I am not very pleased with the gifts they have bestowed upon me. That’s all I’m sayin’.
Pasasana looks fun. And that’s all I’m sayin’ about that because that’s the extent of my interest in ever being “given” it. It just looks like fun. And I like to do fun things sometimes.
Course, what’s the sense in running hard into the wall that is Kapotasana? I’m not a big believer in the notion that Primary Series has a lifetime of lessons for the practitioner, as astute and experienced as those espousing that notion to me are (hi, Julie and Vanessa!). On the other hand, I do not disbelieve it! It’s just that Pasasana, no, make that all of Second Series, other than what appears to be the hell of Kapotasana, looks like fun. And like I said, I like to have fun.
Is that so wrong?
When I was training for the marathon, nobody told me I couldn’t run it just because I hadn’t been a long-distance runner for long enough, or because I ought to enjoy the lifetime of lessons contained in 10K races. I just decided to take it on, and I did what it took, and I did it pretty well (finished in under four hours the second time I did it, which put me well ahead of the pack and in something like the top 15 percent of all women running it). And I had fun doing it.
THAT said, I was at Val Schneiderman’s The Yoga Shala in Georgetown Connecticut today, where practice begins at 8 and extends until 11 (another big yay for me while I wait for Shala X to extend its hours so that I can make it there after my kids get picked up by the school bus), and she had a great quote upon her white board by none other than Eddie Stern. I can’t recall the exact wording, but the gist of it was something like this:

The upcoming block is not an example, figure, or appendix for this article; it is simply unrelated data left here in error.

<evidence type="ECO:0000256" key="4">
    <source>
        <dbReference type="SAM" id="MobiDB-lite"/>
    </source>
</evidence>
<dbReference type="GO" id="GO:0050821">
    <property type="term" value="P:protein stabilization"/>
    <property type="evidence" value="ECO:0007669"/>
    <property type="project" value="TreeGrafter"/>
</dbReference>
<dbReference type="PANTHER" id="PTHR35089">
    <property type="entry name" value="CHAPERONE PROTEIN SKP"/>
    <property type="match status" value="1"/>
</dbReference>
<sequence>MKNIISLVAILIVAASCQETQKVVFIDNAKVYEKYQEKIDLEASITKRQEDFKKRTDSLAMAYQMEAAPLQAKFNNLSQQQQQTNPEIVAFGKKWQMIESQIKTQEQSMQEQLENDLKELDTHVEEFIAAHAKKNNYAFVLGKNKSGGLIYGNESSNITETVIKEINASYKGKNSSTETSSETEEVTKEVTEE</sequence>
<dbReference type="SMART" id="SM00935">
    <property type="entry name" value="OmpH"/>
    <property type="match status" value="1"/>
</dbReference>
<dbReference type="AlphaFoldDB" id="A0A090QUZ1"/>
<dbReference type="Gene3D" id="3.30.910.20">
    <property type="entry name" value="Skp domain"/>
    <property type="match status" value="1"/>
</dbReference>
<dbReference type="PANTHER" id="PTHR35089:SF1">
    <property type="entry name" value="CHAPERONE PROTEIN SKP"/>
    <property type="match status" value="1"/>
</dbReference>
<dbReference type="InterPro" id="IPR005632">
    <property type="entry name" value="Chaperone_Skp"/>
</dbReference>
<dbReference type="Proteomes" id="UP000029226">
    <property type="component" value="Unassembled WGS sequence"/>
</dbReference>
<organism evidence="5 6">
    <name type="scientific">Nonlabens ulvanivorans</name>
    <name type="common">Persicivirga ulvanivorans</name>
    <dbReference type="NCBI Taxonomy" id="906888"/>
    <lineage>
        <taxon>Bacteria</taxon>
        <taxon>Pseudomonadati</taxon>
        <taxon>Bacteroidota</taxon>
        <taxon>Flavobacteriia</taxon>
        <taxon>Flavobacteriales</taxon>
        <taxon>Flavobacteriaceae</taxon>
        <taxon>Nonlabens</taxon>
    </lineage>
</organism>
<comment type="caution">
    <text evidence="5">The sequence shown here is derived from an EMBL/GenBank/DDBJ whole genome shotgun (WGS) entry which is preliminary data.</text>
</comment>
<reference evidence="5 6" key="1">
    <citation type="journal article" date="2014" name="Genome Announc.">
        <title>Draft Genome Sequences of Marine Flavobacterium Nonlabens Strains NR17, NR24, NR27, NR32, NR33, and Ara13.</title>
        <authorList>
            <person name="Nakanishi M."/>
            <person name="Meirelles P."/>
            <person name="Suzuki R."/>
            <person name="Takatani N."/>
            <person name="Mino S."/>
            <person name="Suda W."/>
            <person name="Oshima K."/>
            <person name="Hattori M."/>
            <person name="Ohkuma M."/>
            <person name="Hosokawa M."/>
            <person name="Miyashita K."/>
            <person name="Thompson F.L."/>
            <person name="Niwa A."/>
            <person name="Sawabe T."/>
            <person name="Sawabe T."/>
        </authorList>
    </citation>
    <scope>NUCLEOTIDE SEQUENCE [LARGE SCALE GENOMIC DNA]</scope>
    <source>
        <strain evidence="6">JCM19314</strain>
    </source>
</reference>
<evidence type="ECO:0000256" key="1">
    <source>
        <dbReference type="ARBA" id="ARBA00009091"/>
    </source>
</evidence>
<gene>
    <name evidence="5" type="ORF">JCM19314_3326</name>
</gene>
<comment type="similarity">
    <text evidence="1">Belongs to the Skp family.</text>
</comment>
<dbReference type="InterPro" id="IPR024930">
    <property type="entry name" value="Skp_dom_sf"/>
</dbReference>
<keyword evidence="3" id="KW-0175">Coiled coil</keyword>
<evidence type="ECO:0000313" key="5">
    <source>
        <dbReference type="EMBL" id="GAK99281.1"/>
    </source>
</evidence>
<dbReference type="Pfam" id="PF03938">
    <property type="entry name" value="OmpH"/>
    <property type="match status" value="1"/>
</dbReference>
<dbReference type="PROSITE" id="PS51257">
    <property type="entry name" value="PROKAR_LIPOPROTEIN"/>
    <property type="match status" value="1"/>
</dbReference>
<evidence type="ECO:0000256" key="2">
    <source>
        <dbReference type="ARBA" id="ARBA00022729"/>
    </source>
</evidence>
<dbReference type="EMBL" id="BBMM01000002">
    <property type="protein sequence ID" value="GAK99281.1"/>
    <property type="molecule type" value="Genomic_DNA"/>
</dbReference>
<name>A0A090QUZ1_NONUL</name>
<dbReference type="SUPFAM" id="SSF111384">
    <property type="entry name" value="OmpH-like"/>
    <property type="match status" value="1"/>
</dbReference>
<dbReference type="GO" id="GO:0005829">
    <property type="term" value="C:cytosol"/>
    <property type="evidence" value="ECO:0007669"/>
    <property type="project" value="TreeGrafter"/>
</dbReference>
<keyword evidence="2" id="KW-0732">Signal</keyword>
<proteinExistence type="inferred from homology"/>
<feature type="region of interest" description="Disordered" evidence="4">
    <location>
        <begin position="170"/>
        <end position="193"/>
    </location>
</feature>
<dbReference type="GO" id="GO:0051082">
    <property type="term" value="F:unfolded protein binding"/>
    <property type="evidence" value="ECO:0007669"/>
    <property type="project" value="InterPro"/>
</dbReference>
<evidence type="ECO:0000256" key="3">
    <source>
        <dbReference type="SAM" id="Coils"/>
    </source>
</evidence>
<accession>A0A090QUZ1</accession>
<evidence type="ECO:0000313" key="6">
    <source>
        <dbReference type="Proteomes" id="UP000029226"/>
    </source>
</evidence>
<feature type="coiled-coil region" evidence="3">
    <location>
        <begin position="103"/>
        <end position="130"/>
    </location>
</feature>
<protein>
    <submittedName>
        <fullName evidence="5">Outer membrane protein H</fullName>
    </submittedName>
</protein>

Practicing to exhaustion is counterproductive. It is better for the student to practice at no more than 75 or 80 percent of effort. To do otherwise will lead to burnout.
I TOTALLY get that. And by the time I get to the finishing sequence, I am pretty much at 100 percent, regardless of the fact that I am so deep in Paschimo and Janu A and B that I can literally bite eat my toes. So, yeeh, I can see where I might not need to add anything anytime soon and learn to focus on the dreaded backbends before adding another pose, which will only lead to wanting and adding another and another and another. And what’s the rush?
It’s taken me four years to go from where I was at the first time I heard Govinda Kai (then, Russell Kai Yamaguchi) call out “Samastithi” (couldn’t touch my toes in any of Primary, let alone grab forearms, couldn’t bind in Mari A, couldn’t fathom lifting up in Uth Pluthi and thought Russell was kidding) to where I am now. What’s another four?
May there be another for, she says, as she takes note of the fact that on September 17, 2007, it will be exactly five years of breast cancer survival. Kinehura, puh puh puh.
And now, a video submitted to me by my asana-ing cousin, Debpc, who knows where to find South Africa on a map, to say the least: